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  • Journal Article Nordio F, Kloog I, Coull BA, Chudnovsky A, Grillo P, Bertazzi PA, Baccarelli AA, Schwartz J. Estimating spatio-temporal resolved PM10 aerosol mass concentrations using MODIS satellite data and land use regression over Lombardy, Italy. Atmospheric Environment 2013;74:227-236. R834798 (2013)
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  • Journal Article Power MC, Weisskopf MG, Alexeeff SE, Wright RO, Coull BA, Spiro III A, Schwartz J. Modification by hemochromatosis gene polymorphisms of the association between traffic-related air pollution and cognition in older men: a cohort study. Environmental Health 2013;12:16 (8 pp.). R834798 (2014)
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  • Journal Article Sofer T, Maity A, Coull B, Baccarelli A, Schwartz J, Lin X. Multivariate gene selection and testing in studying the exposure effects on a gene set. Statistics in Bioscience 2012;4(2):319-338. R834798 (2013)
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  • Abstract: Springer Link-Abstract
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  • Journal Article Sofer T, Baccarelli A, Cantone L, Coull B, Maity A, Lin X, Schwartz J. Exposure to airborne particulate matter is associated with methylation pattern in the asthma pathway. Epigenomics 2013;5(2):147-154. R834798 (2013)
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  • Abstract: Future Medicine-Abstract
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  • Journal Article Valdes A, Zanobetti A, Halonen JI, Cifuentes L, Morata D, Schwartz J. Elemental concentrations of ambient particles and cause specific mortality in Santiago, Chile: a time series study. Environmental Health 2012;11:82 (8 pp.). R834798 (2014)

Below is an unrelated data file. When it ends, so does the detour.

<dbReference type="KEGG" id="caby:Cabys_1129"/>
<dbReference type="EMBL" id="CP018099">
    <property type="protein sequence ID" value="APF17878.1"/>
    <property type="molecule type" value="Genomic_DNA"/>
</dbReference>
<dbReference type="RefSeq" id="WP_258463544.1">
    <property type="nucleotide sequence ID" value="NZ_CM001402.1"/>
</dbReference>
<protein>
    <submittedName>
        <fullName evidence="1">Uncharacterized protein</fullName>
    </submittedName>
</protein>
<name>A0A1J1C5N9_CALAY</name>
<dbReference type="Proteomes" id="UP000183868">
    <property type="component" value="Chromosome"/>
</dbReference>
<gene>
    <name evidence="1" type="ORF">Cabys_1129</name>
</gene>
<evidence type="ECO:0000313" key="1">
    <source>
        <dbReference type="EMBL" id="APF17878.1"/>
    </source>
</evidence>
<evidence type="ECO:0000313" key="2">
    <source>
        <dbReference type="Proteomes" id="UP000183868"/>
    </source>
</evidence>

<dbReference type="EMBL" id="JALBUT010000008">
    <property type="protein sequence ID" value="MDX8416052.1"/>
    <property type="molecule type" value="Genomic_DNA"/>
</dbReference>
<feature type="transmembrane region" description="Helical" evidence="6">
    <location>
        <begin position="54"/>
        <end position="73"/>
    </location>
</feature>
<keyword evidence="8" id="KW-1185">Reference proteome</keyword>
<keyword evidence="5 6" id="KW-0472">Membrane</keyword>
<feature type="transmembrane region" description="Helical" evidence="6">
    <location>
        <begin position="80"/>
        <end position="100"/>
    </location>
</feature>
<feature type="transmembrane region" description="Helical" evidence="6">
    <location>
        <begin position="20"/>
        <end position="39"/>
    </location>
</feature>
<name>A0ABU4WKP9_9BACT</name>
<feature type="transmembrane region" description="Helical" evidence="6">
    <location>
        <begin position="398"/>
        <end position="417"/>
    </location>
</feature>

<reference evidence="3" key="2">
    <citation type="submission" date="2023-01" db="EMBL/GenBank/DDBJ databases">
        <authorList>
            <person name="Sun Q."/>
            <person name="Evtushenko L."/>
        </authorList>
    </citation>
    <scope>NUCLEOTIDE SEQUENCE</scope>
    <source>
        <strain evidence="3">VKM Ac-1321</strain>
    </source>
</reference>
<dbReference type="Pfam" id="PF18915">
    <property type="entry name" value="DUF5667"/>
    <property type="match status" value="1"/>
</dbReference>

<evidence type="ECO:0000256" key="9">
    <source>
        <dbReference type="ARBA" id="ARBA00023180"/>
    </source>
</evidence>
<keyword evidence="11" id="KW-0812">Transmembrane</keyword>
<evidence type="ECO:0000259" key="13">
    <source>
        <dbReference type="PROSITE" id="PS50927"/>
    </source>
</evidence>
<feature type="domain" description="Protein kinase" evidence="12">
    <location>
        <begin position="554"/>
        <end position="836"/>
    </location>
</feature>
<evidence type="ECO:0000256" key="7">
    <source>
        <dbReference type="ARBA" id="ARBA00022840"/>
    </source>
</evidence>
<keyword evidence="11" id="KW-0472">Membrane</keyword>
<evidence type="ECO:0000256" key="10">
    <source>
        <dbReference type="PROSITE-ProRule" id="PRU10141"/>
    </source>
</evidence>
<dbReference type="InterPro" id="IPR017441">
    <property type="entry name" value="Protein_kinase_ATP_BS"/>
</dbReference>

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  • Journal Article von Klot S, Zanobetti A, Schwartz J. Influenza epidemics, seasonality, and the effects of cold weather on cardiac mortality. Environmental Health 2012;11:74. R834798 (2013)
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  • Journal Article Wilker EH, Mittleman MA, Coull BA, Gryparis A, Bots ML, Schwartz J, Sparrow D. Long-term exposure to black carbon and carotid intima-media thickness: the Normative Aging Study. Environmental Health Perspectives 2013;121(9):1061-1067. R834798 (2013)
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  • Supplemental Keywords:

    Scientific Discipline, Air, air toxics, Health Risk Assessment, Air Pollution Effects, Biochemistry, Environmental Monitoring, Biology, ambient air quality, complex mixtures, health effects, particulates, sensitive populations, children's health, air pollutants, biological sensitivities, aerosol particles, exposure and effects, lung epithelial cells, susceptible populations, chemical composition, neurotoxicity, human exposure, toxicity, coronary artery disease, cardiopulmonary, cardiotoxicity, environmental effects, mortality, human health

    Progress and Final Reports:

    Original Abstract
  • 2010 Progress Report
  • 2011 Progress Report
  • 2012 Progress Report
  • 2014 Progress Report
  • Final Report

  • Main Center Abstract and Reports:

    R834798    Air Pollution Mixtures: Health Effects across Life Stages

    Subprojects under this Center: (EPA does not fund or establish subprojects; EPA awards and manages the overall grant for this center).
    R834798C001 Relative Toxicity of Air Pollution Mixtures
    R834798C002 Cognitive Decline, Cardiovascular Changes, and Biological Aging in Response to Air Pollution
    R834798C003 Identifying the Cognitive and Vascular Effects of Air Pollution Sources and Mixtures in the Framingham Offspring and Third Generation Cohorts
    R834798C004 Longitudinal Effects of Multiple Pollutants on Child Growth, Blood Pressure and Cognition
    R834798C005 A National Study to Assess Susceptibility, Vulnerability, and Effect Modification of Air Pollution Health Risks